Family and Divorce Law
In the case of Arif v Zar and another , The Court of Appeal found that the Family Division had no jurisdiction to transfer an application to annul a bankruptcy order from the Chancery Division.
The first respondent, the husband, was declared bankrupt in 2011. The wife applied for an annulment of the order claiming it would severely prejudice her application for ancillary relief.
The wife argued that many of the husbands debts were shams and the creditors were in fact family and friends who had made up the debts to aid his bankruptcy. The wife argued that if these were disregarded there were a considerable amount of assets from which an award could be made. This was denied by the husband and the trustees-in-bankruptcy.
The judge in the Family Division made an order inviting the Bankruptcy Court to transfer the matter to the Family Division so the annulment application could be heard alongside the ancillary relief proceedings.
The Bankruptcy Court declined to transfer the matter citing that it could be dealt with more cost effectively by the Chancery Division. If the bankruptcy was wrapped up in lengthy ancillary relief proceedings it would cause problems with the bankruptcy.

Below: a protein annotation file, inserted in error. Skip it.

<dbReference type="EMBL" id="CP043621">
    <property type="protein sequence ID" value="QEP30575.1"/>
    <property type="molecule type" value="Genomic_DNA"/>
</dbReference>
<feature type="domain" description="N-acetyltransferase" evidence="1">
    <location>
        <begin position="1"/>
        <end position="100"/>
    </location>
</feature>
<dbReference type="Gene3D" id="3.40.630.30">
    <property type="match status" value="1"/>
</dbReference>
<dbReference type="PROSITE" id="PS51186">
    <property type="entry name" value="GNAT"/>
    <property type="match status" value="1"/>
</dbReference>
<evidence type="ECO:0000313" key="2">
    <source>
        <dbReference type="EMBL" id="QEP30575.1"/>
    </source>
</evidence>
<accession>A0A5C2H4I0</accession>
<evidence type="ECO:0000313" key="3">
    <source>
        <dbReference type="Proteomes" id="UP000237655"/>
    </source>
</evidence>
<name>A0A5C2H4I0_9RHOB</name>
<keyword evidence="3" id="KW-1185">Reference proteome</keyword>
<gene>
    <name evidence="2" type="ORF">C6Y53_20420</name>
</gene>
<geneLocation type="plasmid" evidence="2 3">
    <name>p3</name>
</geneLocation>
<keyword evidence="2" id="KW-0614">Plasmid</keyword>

The wife argued that she had been put at a considerable disadvantage as she would have no way of testing his financial documents and could not push for proper disclosure or cross-examination. The Family Division judge therefore made an order transferring the annulment hearing to the Family Division.
The husband and trustees appealed. The appeals would be allowed.
The Family Division judge did not have the powers to transfer the bankruptcy annulment hearing from the Chancery Division. The proper process would have been an appeal to the Chancery Division.